'It wasn't easy': Pitt's Quadree Henderson to enter NFL Draft
During the most recent of Zeb Blum's many conversations with Pitt junior Quadree Henderson, an important point became increasingly clear:
Henderson would not make an uninformed decision about his possible NFL future.
No wonder Blum, who was Henderson's coach at Alexis I. DuPont High School in Wilmington, Del., wasn't surprised when Henderson announced via Twitter on Monday morning that he will give up his final year of eligibility at Pitt to enter the 2018 NFL Draft.
“It's very clear he put a lot of time into this decision,” Blum said. “It wasn't easy.
“He's done all his research. There's nothing that makes me more proud than knowing he isn't making a knee-jerk decision.”
Blum said NFL teams called the school to inquire about Henderson's character.
“If they are being that diligent that they are researching that far back, he is definitely on their radar,” Blum said.
Henderson, 21, will leave Pitt as one of its most dynamic offensive playmakers. He holds the Pitt career record for return touchdowns (seven: four kickoffs, three punts), and he is one of only two players in school history to compile more than 2,000 all-purpose yards in a season. He recorded 2,083 during his All-American season in 2016, second only to Tony Dorsett's 2,217 in 1976.
Blum said the risk of injury might have played a part in Henderson's decision. Henderson never missed a game this season, but he wasn't always totally healthy, especially early.
“Injuries always play a part in deciding if you want to take an extra year,” Blum said. “ ‘Am I going to move that much further up (draft boards) by staying?'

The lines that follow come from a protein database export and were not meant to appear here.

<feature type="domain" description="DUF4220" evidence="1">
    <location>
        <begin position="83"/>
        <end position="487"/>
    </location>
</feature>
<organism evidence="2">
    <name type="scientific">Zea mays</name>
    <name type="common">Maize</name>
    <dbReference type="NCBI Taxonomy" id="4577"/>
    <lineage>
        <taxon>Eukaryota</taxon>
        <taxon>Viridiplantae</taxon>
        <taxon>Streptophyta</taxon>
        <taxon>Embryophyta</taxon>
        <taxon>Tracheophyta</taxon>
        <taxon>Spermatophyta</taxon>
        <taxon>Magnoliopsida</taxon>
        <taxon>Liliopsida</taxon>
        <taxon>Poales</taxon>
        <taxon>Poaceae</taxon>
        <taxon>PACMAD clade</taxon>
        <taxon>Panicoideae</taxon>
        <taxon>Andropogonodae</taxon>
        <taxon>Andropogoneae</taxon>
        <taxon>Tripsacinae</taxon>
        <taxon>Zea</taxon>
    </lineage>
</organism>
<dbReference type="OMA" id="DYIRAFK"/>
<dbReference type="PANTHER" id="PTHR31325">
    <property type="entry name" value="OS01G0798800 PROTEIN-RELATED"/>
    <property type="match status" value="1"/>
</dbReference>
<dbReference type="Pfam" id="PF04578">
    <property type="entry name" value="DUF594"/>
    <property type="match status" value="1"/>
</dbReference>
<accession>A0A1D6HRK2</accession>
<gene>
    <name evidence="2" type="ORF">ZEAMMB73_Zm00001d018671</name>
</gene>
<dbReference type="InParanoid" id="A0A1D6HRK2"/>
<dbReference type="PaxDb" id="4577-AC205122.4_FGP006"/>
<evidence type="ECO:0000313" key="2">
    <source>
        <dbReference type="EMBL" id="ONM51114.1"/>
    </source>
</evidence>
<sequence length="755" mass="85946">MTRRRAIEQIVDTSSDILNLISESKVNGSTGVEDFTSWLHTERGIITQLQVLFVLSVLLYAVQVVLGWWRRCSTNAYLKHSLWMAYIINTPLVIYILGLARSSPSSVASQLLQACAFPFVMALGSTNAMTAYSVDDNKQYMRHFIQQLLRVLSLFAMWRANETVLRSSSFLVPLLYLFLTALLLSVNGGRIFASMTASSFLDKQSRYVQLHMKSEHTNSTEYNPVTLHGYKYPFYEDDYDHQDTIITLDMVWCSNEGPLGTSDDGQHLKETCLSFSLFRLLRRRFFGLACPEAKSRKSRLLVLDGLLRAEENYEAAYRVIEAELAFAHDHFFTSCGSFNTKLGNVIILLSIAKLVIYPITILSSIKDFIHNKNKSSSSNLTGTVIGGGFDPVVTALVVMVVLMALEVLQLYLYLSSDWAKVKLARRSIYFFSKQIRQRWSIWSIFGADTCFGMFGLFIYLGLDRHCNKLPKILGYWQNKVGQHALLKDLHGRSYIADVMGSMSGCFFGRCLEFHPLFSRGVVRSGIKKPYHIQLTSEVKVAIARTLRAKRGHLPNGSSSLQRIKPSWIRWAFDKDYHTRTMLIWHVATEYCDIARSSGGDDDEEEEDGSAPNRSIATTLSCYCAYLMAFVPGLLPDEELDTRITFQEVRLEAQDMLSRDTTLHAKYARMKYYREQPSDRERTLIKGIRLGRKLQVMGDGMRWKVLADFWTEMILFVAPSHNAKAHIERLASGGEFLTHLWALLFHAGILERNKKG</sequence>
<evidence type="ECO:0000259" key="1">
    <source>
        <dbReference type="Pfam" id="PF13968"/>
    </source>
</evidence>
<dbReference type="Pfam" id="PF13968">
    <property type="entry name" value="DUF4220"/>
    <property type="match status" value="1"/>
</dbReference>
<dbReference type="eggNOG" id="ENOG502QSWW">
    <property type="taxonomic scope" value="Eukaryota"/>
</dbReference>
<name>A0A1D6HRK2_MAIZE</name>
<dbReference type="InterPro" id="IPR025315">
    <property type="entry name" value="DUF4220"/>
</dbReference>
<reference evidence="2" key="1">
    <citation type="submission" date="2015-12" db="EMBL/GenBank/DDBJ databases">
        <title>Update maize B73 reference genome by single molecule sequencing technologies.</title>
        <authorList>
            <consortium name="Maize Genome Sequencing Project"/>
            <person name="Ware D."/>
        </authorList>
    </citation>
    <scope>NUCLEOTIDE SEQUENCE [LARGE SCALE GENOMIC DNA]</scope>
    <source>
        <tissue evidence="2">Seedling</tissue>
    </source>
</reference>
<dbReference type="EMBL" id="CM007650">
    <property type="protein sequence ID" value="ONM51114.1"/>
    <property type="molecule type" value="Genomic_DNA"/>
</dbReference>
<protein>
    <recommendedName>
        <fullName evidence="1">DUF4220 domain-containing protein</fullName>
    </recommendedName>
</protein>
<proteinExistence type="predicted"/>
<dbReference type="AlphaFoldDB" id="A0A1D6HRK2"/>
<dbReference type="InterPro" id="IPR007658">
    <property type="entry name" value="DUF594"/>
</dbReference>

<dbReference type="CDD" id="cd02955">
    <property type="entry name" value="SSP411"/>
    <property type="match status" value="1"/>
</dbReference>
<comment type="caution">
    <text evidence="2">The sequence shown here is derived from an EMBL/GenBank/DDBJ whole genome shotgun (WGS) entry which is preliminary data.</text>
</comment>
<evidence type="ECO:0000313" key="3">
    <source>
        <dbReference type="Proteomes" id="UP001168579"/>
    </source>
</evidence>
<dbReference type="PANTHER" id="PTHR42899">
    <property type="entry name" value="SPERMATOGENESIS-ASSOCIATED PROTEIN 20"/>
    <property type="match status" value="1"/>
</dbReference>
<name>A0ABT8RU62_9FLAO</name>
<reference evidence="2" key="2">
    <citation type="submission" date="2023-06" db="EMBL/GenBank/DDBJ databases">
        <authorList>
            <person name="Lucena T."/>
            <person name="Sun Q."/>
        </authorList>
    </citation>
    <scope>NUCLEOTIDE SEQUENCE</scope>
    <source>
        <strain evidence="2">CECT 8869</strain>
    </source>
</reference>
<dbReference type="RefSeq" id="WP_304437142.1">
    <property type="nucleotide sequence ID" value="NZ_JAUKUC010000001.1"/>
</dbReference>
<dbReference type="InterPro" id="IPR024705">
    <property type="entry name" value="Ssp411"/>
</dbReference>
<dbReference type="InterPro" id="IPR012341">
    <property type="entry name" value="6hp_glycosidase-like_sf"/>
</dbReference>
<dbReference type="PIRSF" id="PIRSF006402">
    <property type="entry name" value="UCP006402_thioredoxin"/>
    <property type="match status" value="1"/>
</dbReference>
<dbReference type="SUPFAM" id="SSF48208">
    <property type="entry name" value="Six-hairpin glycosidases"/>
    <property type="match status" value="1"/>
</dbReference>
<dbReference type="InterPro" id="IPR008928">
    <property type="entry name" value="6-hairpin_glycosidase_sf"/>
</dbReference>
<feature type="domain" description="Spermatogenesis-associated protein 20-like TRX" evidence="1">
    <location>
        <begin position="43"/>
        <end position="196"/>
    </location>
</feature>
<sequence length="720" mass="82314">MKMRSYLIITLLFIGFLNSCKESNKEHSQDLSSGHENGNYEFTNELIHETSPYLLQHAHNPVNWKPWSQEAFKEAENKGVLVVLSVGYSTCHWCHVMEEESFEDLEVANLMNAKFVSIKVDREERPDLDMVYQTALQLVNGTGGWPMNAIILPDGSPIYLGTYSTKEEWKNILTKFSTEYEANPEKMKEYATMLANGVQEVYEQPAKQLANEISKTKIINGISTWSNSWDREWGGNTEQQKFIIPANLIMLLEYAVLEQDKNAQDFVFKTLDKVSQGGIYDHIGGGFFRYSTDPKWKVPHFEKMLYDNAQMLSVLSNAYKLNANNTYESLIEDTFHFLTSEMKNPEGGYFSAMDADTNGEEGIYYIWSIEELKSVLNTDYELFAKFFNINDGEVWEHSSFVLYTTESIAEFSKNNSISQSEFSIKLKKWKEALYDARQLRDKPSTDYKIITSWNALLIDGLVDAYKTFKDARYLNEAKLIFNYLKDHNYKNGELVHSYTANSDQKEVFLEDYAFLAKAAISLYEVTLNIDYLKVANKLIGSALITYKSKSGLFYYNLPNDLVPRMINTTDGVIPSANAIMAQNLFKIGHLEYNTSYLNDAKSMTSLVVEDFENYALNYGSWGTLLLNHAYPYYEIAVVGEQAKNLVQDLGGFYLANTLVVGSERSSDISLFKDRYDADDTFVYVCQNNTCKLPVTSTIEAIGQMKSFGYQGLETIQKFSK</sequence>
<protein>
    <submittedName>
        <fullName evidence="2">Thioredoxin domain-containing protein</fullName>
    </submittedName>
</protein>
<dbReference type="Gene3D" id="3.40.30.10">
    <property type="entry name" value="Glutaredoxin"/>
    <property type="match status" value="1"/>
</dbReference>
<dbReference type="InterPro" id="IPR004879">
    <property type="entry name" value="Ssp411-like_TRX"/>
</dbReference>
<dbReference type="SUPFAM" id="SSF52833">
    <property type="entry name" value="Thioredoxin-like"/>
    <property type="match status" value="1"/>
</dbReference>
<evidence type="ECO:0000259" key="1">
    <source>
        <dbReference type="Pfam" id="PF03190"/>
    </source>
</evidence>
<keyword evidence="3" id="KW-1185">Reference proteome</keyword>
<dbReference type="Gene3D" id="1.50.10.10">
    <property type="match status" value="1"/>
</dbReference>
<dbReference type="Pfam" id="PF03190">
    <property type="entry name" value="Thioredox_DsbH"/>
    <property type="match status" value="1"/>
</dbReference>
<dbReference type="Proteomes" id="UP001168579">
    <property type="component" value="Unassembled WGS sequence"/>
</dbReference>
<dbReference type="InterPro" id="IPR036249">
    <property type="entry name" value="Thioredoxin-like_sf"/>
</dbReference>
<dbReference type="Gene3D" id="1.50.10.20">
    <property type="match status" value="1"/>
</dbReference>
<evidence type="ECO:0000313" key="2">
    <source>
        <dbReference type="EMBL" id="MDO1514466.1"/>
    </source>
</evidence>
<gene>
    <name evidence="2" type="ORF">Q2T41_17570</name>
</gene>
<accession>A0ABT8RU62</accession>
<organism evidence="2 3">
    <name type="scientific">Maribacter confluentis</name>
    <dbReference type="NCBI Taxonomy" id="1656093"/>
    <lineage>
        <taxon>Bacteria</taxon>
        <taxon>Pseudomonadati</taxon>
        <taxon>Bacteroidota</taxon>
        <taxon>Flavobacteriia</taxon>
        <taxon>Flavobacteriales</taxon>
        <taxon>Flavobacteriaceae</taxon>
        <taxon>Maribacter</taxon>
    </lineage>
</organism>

“The biggest thing for me is making sure the education part of it is done. He seems to be in a pretty good place with his degree. The rest of it he can finish online.”
He added, “I know he really enjoys Pittsburgh, the staff and the guys he plays with.”
Henderson, 5-foot-8, 190 pounds, is very similar in build to former North Carolina returner Ryan Switzer, who was drafted in the fourth round this year by the Dallas Cowboys.
NFL.com draft analyst Gil Brandt, a former Cowboys executive, said Henderson's path to the NFL won't be an easy one.
“I met him at the Walter Camp All-American banquet last year,” Brandt said. “The guy carries himself well, but I just think that they look fast at the college level, but they're all faster and all quicker in the NFL.
“Kick returners are not quarterbacks. Usually, there is not a priority on (drafting) a kick returner.”
Speaking generally about all underclassmen, Brandt added, “Unless they're going to be a top 10 pick, I'm against them leaving school.”
Losing Henderson is no insignificant blow to Pitt's hopes of recovering from its 5-7 season.
Although he never developed into a productive pass catcher, Henderson's speed made him a breakaway threat every time he touched the ball. Lining up as a wide receiver, he was especially threatening on jet sweeps that became Pitt's signature play on offense in 2016.
That year, he finished second to James Conner with 631 rushing yards and five touchdowns. Overall, he scored 10 times that season, including three on kickoffs, one on a punt and one reception.
This season, the jet sweeps were less effective, and he ran for only 251 yards on 36 carries. His receptions fell from 26 to 17 and receiving yards from 286 to 186. His only touchdowns occurred on two punt returns.
Sophomore running back Chawntez Moss said via text message he will not return in 2018. A team spokesman said Moss was dismissed.
Moss was suspended by Pitt coach Pat Narduzzi before the sixth game and carried only once after that.
Moss started training camp as an important part of the mix at running back. He didn't play in the opener — one of five games he missed — but he gained a season-high 46 yards against Penn State and led all Pitt rushers the following week with 36 yards against Oklahoma State.
In his last full game Sept. 30, he started and scored two touchdowns in the victory against Rice.